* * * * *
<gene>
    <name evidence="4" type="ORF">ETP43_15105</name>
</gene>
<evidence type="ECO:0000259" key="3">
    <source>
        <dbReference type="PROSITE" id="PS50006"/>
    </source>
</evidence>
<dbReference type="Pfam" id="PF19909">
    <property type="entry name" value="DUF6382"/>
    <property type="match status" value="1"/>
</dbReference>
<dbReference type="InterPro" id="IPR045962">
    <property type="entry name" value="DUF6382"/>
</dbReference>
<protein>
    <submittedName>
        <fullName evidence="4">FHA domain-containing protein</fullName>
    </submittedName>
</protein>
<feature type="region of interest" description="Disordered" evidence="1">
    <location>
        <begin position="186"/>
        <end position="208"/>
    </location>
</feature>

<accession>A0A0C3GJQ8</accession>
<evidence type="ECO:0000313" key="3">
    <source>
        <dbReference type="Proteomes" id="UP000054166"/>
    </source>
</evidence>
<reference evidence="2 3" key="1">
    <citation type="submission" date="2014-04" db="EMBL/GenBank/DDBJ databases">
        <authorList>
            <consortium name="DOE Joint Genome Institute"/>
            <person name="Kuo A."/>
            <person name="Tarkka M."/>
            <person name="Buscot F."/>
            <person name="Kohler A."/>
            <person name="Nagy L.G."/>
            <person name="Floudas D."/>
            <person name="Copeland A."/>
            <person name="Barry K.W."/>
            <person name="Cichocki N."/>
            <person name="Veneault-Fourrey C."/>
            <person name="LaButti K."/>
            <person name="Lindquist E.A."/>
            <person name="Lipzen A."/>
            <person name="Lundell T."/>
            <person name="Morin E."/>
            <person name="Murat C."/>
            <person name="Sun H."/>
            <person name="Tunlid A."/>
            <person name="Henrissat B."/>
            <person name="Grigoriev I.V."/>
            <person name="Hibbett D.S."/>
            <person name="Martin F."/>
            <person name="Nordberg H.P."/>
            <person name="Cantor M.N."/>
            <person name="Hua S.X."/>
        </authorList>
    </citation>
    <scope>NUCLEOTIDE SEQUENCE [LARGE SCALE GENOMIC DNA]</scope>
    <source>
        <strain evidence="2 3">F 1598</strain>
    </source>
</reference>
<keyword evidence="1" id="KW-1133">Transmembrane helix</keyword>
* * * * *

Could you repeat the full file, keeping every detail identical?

<gene>
    <name evidence="4" type="ORF">ETP43_15105</name>
</gene>
<evidence type="ECO:0000259" key="3">
    <source>
        <dbReference type="PROSITE" id="PS50006"/>
    </source>
</evidence>
<dbReference type="Pfam" id="PF19909">
    <property type="entry name" value="DUF6382"/>
    <property type="match status" value="1"/>
</dbReference>
<dbReference type="InterPro" id="IPR045962">
    <property type="entry name" value="DUF6382"/>
</dbReference>
<protein>
    <submittedName>
        <fullName evidence="4">FHA domain-containing protein</fullName>
    </submittedName>
</protein>
<feature type="region of interest" description="Disordered" evidence="1">
    <location>
        <begin position="186"/>
        <end position="208"/>
    </location>
</feature>

<accession>A0A0C3GJQ8</accession>
<evidence type="ECO:0000313" key="3">
    <source>
        <dbReference type="Proteomes" id="UP000054166"/>
    </source>
</evidence>
<reference evidence="2 3" key="1">
    <citation type="submission" date="2014-04" db="EMBL/GenBank/DDBJ databases">
        <authorList>
            <consortium name="DOE Joint Genome Institute"/>
            <person name="Kuo A."/>
            <person name="Tarkka M."/>
            <person name="Buscot F."/>
            <person name="Kohler A."/>
            <person name="Nagy L.G."/>
            <person name="Floudas D."/>
            <person name="Copeland A."/>
            <person name="Barry K.W."/>
            <person name="Cichocki N."/>
            <person name="Veneault-Fourrey C."/>
            <person name="LaButti K."/>
            <person name="Lindquist E.A."/>
            <person name="Lipzen A."/>
            <person name="Lundell T."/>
            <person name="Morin E."/>
            <person name="Murat C."/>
            <person name="Sun H."/>
            <person name="Tunlid A."/>
            <person name="Henrissat B."/>
            <person name="Grigoriev I.V."/>
            <person name="Hibbett D.S."/>
            <person name="Martin F."/>
            <person name="Nordberg H.P."/>
            <person name="Cantor M.N."/>
            <person name="Hua S.X."/>
        </authorList>
    </citation>
    <scope>NUCLEOTIDE SEQUENCE [LARGE SCALE GENOMIC DNA]</scope>
    <source>
        <strain evidence="2 3">F 1598</strain>
    </source>
</reference>
<keyword evidence="1" id="KW-1133">Transmembrane helix</keyword>